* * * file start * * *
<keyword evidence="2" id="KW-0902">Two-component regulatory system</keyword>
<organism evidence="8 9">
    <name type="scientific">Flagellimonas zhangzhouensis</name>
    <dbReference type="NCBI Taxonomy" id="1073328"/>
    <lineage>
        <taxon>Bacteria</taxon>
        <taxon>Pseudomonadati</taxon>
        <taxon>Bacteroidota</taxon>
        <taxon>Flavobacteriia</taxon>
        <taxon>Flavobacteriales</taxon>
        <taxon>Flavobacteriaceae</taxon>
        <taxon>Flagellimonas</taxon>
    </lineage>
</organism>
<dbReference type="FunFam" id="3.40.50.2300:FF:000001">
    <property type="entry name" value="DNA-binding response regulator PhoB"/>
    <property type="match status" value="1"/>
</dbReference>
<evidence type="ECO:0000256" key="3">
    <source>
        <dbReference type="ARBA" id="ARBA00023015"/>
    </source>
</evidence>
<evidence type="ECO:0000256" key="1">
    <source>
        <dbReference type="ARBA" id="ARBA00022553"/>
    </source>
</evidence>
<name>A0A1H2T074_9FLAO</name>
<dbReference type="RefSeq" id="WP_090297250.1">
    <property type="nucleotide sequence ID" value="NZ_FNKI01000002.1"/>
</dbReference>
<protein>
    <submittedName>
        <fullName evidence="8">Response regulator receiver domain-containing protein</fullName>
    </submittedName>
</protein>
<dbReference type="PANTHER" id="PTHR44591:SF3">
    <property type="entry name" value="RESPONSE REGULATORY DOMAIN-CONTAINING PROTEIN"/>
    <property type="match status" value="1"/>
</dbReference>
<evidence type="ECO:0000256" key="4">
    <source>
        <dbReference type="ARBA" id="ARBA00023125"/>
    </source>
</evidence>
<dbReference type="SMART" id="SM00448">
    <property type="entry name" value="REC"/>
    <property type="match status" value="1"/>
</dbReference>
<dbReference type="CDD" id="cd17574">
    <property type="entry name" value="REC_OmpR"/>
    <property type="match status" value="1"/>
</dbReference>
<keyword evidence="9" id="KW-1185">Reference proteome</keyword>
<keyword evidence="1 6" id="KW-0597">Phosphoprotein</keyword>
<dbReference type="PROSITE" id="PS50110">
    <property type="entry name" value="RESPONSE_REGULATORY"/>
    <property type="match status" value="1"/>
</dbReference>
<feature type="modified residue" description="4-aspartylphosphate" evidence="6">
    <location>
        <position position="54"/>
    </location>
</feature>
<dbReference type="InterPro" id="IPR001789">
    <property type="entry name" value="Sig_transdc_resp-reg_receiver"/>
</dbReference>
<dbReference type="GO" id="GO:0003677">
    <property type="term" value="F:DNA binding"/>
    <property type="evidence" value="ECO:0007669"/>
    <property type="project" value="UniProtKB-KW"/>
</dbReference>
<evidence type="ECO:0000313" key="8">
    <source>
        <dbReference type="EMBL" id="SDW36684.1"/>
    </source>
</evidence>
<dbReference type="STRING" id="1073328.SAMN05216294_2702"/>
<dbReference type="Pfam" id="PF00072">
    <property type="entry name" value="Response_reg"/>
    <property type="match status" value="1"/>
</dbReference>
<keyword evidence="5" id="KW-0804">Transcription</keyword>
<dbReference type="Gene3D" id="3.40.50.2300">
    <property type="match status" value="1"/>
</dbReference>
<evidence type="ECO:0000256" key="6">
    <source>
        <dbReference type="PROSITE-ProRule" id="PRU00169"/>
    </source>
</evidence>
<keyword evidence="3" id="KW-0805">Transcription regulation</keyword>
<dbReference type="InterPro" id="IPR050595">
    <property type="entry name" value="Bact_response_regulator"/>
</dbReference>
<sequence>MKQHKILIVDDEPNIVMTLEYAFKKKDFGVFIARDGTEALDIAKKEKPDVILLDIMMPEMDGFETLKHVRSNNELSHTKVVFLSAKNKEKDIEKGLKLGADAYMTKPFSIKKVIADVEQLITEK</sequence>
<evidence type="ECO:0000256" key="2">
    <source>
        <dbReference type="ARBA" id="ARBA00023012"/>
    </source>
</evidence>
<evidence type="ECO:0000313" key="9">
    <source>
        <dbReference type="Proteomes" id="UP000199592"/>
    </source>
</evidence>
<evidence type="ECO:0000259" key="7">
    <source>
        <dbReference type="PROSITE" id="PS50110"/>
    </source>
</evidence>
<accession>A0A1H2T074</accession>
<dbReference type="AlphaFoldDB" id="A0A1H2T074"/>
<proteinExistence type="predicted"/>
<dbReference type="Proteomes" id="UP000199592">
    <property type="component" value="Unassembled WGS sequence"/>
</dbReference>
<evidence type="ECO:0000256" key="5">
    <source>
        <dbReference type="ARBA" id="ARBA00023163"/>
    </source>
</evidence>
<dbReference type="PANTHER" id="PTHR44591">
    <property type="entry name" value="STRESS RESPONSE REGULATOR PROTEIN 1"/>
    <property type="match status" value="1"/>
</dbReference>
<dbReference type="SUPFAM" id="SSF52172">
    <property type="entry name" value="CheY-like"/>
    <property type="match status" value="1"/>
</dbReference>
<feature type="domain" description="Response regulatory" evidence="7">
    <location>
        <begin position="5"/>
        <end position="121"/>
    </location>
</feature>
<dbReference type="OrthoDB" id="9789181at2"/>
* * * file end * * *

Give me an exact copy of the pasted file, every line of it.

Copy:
<keyword evidence="2" id="KW-0902">Two-component regulatory system</keyword>
<organism evidence="8 9">
    <name type="scientific">Flagellimonas zhangzhouensis</name>
    <dbReference type="NCBI Taxonomy" id="1073328"/>
    <lineage>
        <taxon>Bacteria</taxon>
        <taxon>Pseudomonadati</taxon>
        <taxon>Bacteroidota</taxon>
        <taxon>Flavobacteriia</taxon>
        <taxon>Flavobacteriales</taxon>
        <taxon>Flavobacteriaceae</taxon>
        <taxon>Flagellimonas</taxon>
    </lineage>
</organism>
<dbReference type="FunFam" id="3.40.50.2300:FF:000001">
    <property type="entry name" value="DNA-binding response regulator PhoB"/>
    <property type="match status" value="1"/>
</dbReference>
<evidence type="ECO:0000256" key="3">
    <source>
        <dbReference type="ARBA" id="ARBA00023015"/>
    </source>
</evidence>
<evidence type="ECO:0000256" key="1">
    <source>
        <dbReference type="ARBA" id="ARBA00022553"/>
    </source>
</evidence>
<name>A0A1H2T074_9FLAO</name>
<dbReference type="RefSeq" id="WP_090297250.1">
    <property type="nucleotide sequence ID" value="NZ_FNKI01000002.1"/>
</dbReference>
<protein>
    <submittedName>
        <fullName evidence="8">Response regulator receiver domain-containing protein</fullName>
    </submittedName>
</protein>
<dbReference type="PANTHER" id="PTHR44591:SF3">
    <property type="entry name" value="RESPONSE REGULATORY DOMAIN-CONTAINING PROTEIN"/>
    <property type="match status" value="1"/>
</dbReference>
<evidence type="ECO:0000256" key="4">
    <source>
        <dbReference type="ARBA" id="ARBA00023125"/>
    </source>
</evidence>
<dbReference type="SMART" id="SM00448">
    <property type="entry name" value="REC"/>
    <property type="match status" value="1"/>
</dbReference>
<dbReference type="CDD" id="cd17574">
    <property type="entry name" value="REC_OmpR"/>
    <property type="match status" value="1"/>
</dbReference>
<keyword evidence="9" id="KW-1185">Reference proteome</keyword>
<keyword evidence="1 6" id="KW-0597">Phosphoprotein</keyword>
<dbReference type="PROSITE" id="PS50110">
    <property type="entry name" value="RESPONSE_REGULATORY"/>
    <property type="match status" value="1"/>
</dbReference>
<feature type="modified residue" description="4-aspartylphosphate" evidence="6">
    <location>
        <position position="54"/>
    </location>
</feature>
<dbReference type="InterPro" id="IPR001789">
    <property type="entry name" value="Sig_transdc_resp-reg_receiver"/>
</dbReference>
<dbReference type="GO" id="GO:0003677">
    <property type="term" value="F:DNA binding"/>
    <property type="evidence" value="ECO:0007669"/>
    <property type="project" value="UniProtKB-KW"/>
</dbReference>
<evidence type="ECO:0000313" key="8">
    <source>
        <dbReference type="EMBL" id="SDW36684.1"/>
    </source>
</evidence>
<dbReference type="STRING" id="1073328.SAMN05216294_2702"/>
<dbReference type="Pfam" id="PF00072">
    <property type="entry name" value="Response_reg"/>
    <property type="match status" value="1"/>
</dbReference>
<keyword evidence="5" id="KW-0804">Transcription</keyword>
<dbReference type="Gene3D" id="3.40.50.2300">
    <property type="match status" value="1"/>
</dbReference>
<evidence type="ECO:0000256" key="6">
    <source>
        <dbReference type="PROSITE-ProRule" id="PRU00169"/>
    </source>
</evidence>
<keyword evidence="3" id="KW-0805">Transcription regulation</keyword>
<dbReference type="InterPro" id="IPR050595">
    <property type="entry name" value="Bact_response_regulator"/>
</dbReference>
<sequence>MKQHKILIVDDEPNIVMTLEYAFKKKDFGVFIARDGTEALDIAKKEKPDVILLDIMMPEMDGFETLKHVRSNNELSHTKVVFLSAKNKEKDIEKGLKLGADAYMTKPFSIKKVIADVEQLITEK</sequence>
<evidence type="ECO:0000256" key="2">
    <source>
        <dbReference type="ARBA" id="ARBA00023012"/>
    </source>
</evidence>
<evidence type="ECO:0000313" key="9">
    <source>
        <dbReference type="Proteomes" id="UP000199592"/>
    </source>
</evidence>
<evidence type="ECO:0000259" key="7">
    <source>
        <dbReference type="PROSITE" id="PS50110"/>
    </source>
</evidence>
<accession>A0A1H2T074</accession>
<dbReference type="AlphaFoldDB" id="A0A1H2T074"/>
<proteinExistence type="predicted"/>
<dbReference type="Proteomes" id="UP000199592">
    <property type="component" value="Unassembled WGS sequence"/>
</dbReference>
<evidence type="ECO:0000256" key="5">
    <source>
        <dbReference type="ARBA" id="ARBA00023163"/>
    </source>
</evidence>
<dbReference type="PANTHER" id="PTHR44591">
    <property type="entry name" value="STRESS RESPONSE REGULATOR PROTEIN 1"/>
    <property type="match status" value="1"/>
</dbReference>
<dbReference type="SUPFAM" id="SSF52172">
    <property type="entry name" value="CheY-like"/>
    <property type="match status" value="1"/>
</dbReference>
<feature type="domain" description="Response regulatory" evidence="7">
    <location>
        <begin position="5"/>
        <end position="121"/>
    </location>
</feature>
<dbReference type="OrthoDB" id="9789181at2"/>